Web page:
Another approach is to calculate how many lives domestic counterterrorism expenditures would need to save to be justified. Following widely applied procedures, a study for DHS concluded that the best estimate of the value of a saved human life for homeland security measures would be about $15 million. Under that stipulation, domestic counterterrorism spending ($72 billion across the government in 2016, according to the Office of Management and Budget) would be worthwhile if it prevented some 4,800 terrorism deaths in the country each year. That figure seems to be very high: even with the San Bernardino and Orlando tragedies included in the count, Islamist extremist terrorists in the United States have killed about seven people a year since 9/11.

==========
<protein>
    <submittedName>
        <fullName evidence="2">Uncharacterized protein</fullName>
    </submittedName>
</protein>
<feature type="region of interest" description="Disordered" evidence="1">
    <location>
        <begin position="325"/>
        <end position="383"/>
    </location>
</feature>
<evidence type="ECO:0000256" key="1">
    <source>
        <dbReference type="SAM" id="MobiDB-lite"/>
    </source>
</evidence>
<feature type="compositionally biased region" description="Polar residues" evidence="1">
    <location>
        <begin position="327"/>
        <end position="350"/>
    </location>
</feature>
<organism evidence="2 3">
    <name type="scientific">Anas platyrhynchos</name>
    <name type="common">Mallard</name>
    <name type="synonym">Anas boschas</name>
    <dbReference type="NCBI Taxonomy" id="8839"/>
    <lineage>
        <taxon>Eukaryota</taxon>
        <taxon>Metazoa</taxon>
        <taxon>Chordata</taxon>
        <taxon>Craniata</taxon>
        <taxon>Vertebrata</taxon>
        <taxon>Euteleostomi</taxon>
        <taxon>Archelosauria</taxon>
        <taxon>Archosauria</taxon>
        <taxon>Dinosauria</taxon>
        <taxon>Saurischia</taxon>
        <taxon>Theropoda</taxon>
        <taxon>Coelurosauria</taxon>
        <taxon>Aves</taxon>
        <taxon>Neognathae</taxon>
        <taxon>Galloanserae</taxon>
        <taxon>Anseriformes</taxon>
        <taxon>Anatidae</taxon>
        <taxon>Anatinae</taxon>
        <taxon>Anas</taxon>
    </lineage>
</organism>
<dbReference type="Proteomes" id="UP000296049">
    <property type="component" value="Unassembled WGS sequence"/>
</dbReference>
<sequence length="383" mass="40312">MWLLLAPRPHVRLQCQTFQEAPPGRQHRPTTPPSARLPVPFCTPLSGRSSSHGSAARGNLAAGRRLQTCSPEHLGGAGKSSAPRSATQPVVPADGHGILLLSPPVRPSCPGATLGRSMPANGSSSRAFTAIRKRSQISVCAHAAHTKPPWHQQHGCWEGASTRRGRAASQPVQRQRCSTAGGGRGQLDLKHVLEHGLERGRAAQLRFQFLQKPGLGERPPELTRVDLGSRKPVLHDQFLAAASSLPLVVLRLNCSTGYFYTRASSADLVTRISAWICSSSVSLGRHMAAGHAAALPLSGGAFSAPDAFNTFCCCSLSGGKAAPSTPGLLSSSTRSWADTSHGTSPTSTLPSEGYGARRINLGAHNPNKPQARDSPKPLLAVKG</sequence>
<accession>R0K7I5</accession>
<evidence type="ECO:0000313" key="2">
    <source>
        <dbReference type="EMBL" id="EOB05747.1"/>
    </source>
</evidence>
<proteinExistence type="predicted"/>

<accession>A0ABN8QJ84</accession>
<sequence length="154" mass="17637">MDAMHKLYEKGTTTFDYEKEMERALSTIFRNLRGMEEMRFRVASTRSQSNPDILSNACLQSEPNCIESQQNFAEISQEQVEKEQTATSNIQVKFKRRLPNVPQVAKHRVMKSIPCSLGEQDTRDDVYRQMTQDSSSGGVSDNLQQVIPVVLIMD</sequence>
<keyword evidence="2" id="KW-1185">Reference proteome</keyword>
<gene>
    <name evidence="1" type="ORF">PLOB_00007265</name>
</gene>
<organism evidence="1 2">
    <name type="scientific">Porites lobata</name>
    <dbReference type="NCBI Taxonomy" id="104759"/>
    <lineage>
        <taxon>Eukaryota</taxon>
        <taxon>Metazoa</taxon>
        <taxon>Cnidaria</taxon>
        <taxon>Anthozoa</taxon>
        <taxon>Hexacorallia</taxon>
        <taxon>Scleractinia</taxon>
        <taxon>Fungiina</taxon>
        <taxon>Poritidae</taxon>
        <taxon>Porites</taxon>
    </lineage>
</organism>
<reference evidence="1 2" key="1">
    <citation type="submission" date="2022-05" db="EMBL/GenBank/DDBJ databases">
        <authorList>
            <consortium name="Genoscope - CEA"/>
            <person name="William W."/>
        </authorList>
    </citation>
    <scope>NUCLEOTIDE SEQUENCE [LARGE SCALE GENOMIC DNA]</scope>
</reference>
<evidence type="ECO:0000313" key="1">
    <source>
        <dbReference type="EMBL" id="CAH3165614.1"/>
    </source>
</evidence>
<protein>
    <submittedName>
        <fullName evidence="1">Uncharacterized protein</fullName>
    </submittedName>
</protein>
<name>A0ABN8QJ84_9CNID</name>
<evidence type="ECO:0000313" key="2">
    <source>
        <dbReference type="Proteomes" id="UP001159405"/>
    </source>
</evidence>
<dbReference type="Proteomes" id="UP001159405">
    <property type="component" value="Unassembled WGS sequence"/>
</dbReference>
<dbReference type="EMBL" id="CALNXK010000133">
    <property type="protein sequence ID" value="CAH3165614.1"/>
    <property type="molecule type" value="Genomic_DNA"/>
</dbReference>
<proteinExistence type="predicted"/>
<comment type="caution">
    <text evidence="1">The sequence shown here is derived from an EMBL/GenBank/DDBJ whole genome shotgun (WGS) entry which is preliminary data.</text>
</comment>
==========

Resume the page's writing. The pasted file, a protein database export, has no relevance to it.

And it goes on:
Yet another approach is a full cost‐benefit analysis. This analysis could seek to determine, for example, how many terrorist attacks the increase in expenditures since 9/11 would have had to deter, disrupt, or protect against to be justified. The number turns out to be quite high: 150 attacks like the Boston Marathon bombing each year — about one every other day; or 15 attacks per year like the one in 2005 on the London transportation system — more than one a month; or about one 9/11 attack every three years. Similarly, methods of protecting a standard office building are cost‐effective only if the likelihood of a sizable terrorist attack on the building is a thousand times greater than it is at present. Assessed individually, some security measures, such as hardening airline cockpit doors, do seem to be cost‐effective whereas others, like the Federal Air Marshal Service, don’t.